French psychiatrist and revolutionary writer, whose writings had profound influence on the radical movements in the 1960s in the United States and Europe. As a political thinker born in Martinique, Fanon's views also gained audience in the Caribbean islands along with Aime Cesaire, Edouard Glissant, C.L.R. James, and Eric Williams. Fanon rejected the concept of "Negritude"- a term first used by Cesaire - and stated that persons' status depends on their economical and social position. Fanon believed that violent revolution is the only means of ending colonial repression and cultural trauma in the Third World.
"I have no wish to be the victim of the Fraud of a black world. My life should not be devoted to drawing up the balance sheet of Negro values. There is no white world, there is no white ethic, any more than there is a white intelligence. There are in every part of the world men who search. I am not a prisoner of history. I should not seek there for the meaning of my destiny. I should constantly remind myself that the real leap consists in introduction invention into existence. In the world through which I travel, I am endlessly creating myself." (Fanon in Black Skin, White Masks, 1952)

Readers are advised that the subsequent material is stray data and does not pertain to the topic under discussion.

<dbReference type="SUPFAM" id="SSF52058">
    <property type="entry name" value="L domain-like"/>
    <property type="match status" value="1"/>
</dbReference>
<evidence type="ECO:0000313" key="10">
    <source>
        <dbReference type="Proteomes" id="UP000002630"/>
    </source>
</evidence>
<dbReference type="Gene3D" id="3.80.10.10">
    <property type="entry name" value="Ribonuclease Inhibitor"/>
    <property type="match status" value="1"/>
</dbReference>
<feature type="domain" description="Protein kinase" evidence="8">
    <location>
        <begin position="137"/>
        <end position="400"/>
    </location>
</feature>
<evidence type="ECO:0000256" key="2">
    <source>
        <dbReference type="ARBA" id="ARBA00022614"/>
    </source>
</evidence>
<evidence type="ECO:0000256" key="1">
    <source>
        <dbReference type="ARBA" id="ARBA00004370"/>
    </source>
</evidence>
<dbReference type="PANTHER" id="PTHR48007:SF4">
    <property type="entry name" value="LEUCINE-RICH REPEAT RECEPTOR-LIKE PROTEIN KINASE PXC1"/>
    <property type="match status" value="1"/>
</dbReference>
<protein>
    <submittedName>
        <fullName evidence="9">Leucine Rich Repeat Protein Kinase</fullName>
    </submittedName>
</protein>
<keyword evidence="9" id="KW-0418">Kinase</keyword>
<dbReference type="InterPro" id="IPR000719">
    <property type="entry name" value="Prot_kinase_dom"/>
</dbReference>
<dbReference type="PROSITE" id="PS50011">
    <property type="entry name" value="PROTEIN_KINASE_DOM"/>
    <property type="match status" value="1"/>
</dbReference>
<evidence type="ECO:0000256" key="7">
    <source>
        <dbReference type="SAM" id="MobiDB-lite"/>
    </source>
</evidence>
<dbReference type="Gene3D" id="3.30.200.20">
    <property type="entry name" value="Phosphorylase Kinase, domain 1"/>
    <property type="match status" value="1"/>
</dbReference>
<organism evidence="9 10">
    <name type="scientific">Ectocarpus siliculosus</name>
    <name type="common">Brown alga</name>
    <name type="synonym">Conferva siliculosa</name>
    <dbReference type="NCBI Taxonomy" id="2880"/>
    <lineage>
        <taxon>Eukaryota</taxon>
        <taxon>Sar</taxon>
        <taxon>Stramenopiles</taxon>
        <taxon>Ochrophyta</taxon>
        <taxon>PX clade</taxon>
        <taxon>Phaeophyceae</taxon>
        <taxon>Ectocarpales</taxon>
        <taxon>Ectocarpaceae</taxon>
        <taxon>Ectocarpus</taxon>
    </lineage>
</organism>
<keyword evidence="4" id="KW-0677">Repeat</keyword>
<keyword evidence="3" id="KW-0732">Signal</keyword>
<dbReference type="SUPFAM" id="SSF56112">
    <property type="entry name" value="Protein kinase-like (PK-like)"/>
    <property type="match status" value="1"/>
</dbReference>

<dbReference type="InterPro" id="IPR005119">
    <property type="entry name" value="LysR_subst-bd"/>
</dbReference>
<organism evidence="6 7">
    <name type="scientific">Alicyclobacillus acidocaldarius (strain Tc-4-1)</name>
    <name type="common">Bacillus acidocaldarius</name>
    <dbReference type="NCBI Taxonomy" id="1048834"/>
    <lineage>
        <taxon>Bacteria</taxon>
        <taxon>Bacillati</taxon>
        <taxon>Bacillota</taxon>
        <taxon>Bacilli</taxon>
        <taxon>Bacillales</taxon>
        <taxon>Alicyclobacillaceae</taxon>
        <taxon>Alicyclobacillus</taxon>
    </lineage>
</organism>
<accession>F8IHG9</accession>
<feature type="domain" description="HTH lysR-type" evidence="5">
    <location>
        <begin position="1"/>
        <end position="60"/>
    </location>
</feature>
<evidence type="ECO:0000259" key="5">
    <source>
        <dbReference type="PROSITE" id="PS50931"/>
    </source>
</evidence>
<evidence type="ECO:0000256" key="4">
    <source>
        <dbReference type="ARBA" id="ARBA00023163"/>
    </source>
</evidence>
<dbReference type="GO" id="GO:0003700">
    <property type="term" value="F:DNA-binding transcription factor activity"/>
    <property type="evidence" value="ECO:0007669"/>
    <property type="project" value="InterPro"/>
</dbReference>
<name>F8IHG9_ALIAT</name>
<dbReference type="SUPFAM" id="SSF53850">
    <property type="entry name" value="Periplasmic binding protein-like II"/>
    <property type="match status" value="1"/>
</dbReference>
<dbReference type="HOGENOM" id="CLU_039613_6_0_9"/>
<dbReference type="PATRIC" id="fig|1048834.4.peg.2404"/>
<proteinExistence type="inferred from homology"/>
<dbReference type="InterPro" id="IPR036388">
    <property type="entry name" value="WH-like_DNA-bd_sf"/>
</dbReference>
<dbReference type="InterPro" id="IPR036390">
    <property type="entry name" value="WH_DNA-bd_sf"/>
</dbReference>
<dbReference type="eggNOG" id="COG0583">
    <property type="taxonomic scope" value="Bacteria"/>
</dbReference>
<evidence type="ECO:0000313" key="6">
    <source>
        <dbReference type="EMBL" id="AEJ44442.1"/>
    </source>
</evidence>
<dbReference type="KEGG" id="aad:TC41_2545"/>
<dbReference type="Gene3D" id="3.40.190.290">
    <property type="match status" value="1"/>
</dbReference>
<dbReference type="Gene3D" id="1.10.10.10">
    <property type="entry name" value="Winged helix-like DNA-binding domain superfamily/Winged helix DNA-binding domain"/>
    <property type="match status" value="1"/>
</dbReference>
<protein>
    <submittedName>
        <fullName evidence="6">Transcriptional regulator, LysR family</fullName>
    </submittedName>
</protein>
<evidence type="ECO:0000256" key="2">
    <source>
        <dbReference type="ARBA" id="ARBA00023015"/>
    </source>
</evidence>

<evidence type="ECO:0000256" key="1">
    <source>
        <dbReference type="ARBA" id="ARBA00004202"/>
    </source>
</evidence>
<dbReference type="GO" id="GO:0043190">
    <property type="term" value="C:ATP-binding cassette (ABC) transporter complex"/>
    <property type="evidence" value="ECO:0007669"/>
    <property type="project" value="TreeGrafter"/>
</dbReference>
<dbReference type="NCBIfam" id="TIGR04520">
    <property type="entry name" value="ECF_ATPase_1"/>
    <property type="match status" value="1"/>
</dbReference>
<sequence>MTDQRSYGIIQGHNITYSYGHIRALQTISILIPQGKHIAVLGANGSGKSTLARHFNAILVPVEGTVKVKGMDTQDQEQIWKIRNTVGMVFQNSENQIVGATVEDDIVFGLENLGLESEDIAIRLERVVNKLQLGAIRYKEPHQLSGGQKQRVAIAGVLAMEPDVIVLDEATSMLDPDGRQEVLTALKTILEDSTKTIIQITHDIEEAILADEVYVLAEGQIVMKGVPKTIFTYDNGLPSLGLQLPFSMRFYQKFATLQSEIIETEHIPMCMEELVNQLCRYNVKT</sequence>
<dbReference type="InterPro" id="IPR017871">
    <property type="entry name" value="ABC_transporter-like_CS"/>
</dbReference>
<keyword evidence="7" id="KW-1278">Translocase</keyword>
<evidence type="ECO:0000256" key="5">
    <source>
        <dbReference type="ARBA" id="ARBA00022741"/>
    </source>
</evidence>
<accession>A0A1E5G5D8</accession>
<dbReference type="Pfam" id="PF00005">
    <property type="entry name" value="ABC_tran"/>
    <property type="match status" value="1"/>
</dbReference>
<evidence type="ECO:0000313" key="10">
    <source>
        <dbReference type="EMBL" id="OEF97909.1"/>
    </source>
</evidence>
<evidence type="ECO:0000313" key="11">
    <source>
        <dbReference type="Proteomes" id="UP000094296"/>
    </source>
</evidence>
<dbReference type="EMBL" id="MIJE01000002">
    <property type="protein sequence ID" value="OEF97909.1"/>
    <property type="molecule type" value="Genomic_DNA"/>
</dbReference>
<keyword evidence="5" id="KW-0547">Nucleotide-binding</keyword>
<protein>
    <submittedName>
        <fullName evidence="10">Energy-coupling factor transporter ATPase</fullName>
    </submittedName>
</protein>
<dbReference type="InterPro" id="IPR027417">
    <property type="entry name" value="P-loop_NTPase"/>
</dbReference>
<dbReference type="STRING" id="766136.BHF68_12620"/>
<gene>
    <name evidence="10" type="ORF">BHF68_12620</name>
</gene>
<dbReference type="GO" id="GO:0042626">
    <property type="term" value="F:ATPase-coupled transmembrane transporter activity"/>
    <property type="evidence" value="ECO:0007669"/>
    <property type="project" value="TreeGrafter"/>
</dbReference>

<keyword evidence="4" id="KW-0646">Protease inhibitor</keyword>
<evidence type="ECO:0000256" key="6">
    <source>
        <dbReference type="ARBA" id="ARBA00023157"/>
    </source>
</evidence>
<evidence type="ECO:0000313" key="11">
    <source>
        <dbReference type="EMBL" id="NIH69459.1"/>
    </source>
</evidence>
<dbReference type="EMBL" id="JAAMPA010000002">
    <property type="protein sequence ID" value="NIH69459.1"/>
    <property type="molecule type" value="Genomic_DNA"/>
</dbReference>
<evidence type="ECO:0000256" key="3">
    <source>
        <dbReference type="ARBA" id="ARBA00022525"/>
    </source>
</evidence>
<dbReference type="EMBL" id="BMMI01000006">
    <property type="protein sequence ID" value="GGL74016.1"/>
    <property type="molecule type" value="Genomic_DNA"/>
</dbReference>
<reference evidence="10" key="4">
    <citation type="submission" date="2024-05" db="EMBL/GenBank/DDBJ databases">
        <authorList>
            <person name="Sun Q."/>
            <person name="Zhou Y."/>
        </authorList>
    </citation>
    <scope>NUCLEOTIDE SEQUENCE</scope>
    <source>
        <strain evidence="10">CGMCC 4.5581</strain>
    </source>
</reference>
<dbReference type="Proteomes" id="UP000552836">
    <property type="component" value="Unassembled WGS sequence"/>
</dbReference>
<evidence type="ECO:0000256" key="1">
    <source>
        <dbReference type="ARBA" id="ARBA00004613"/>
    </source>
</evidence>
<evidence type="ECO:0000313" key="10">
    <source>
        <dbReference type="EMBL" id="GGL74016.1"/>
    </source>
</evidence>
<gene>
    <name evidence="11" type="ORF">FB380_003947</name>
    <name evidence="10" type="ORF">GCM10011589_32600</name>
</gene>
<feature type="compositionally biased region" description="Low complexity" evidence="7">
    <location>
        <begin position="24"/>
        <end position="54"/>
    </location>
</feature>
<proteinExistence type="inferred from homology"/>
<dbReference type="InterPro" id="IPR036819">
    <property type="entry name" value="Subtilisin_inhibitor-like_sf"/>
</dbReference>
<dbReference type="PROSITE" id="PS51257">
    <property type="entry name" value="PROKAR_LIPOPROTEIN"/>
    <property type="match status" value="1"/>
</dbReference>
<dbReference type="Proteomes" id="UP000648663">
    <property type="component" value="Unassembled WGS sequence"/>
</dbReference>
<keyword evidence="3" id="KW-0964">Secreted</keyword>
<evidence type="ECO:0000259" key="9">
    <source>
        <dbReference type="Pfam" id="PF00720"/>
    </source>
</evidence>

Frantz Fanon studied medicine and psychiatry in France after serving in the World War II. Seared as a youth by racism, and influenced by Sartre's existentialism, Fanon analysed the impact of colonialism and its deforming effects. From an 'European intellectual' Fanon gradually transformed to polemic scholar and socialist to revolutionary. His first major work, BLACK SKIN, WHITE MASKS (1952), had a major influence on civil rights, anti-colonial, and black consciousness movements around the world. Fanon argued that white colonialism imposed an existentially false and degrading existence upon its black victims to the extent that it demanded their conformity to its distorted values. He demonstates how the problem of race, of color, connects with a whole range of words and images, starting from the symbol of the dark side of the soul. "Is not whiteness in symbols always ascribed in French to Justice, Truth, Virginity?" Fanon examines race prejudices as a philosopher and psychologist although he acknowledges social and economic realities. The tone of the text varies from outrage to cool analysis and its poetic grace has not lost anything from its appeal.In 1952 Fanon began to practice in a psychiatric ward in Algeria. He married in 1953 and was appointed director of the psychiatric department of Blida-Joinville's hospital. After three years he resigned and allied himself with the Algerian liberation movement that sought to throw off French rule. Fanon travelled guerrilla camps from Mali to Sahara, hid algerian fighters at his home and trained nurses to dress wounds. In 1959 he was severely wounded on the border of Algeria and Morocco. Fanon then worked briefly as an ambassador of the provisional Algerian government to Ghana and edited in Tunisia the magazine Moudjahid. Fanon survived several political murder attempts, but finally he was taken of leukemia and died in Washington, DC, on December 12, 1961. In the same year appeared The Wretched of the Earth, which was based on his horrific experiences in Algeria during its war of independence. Using Marxist framework, Fanon explores the class collision and questions of cultural hegemony in the creation and maintenance of a new country's national consciousness. "In guerrilla war the struggle no longer concerns the place where you are, but the places where you are going. Each fighter carries his warring country between his toes." The book became one of the central documents of the black liberation movement. Fanon did not accept the view that the Communist party leads the revolution like Mao, but he believed that the revolutionary party grows from the struggle. Fanon's other publications include Dying Colonialism, originally published as Year Five of the Algerian Revolution, in which he calls for armed struggle against the French imperialism.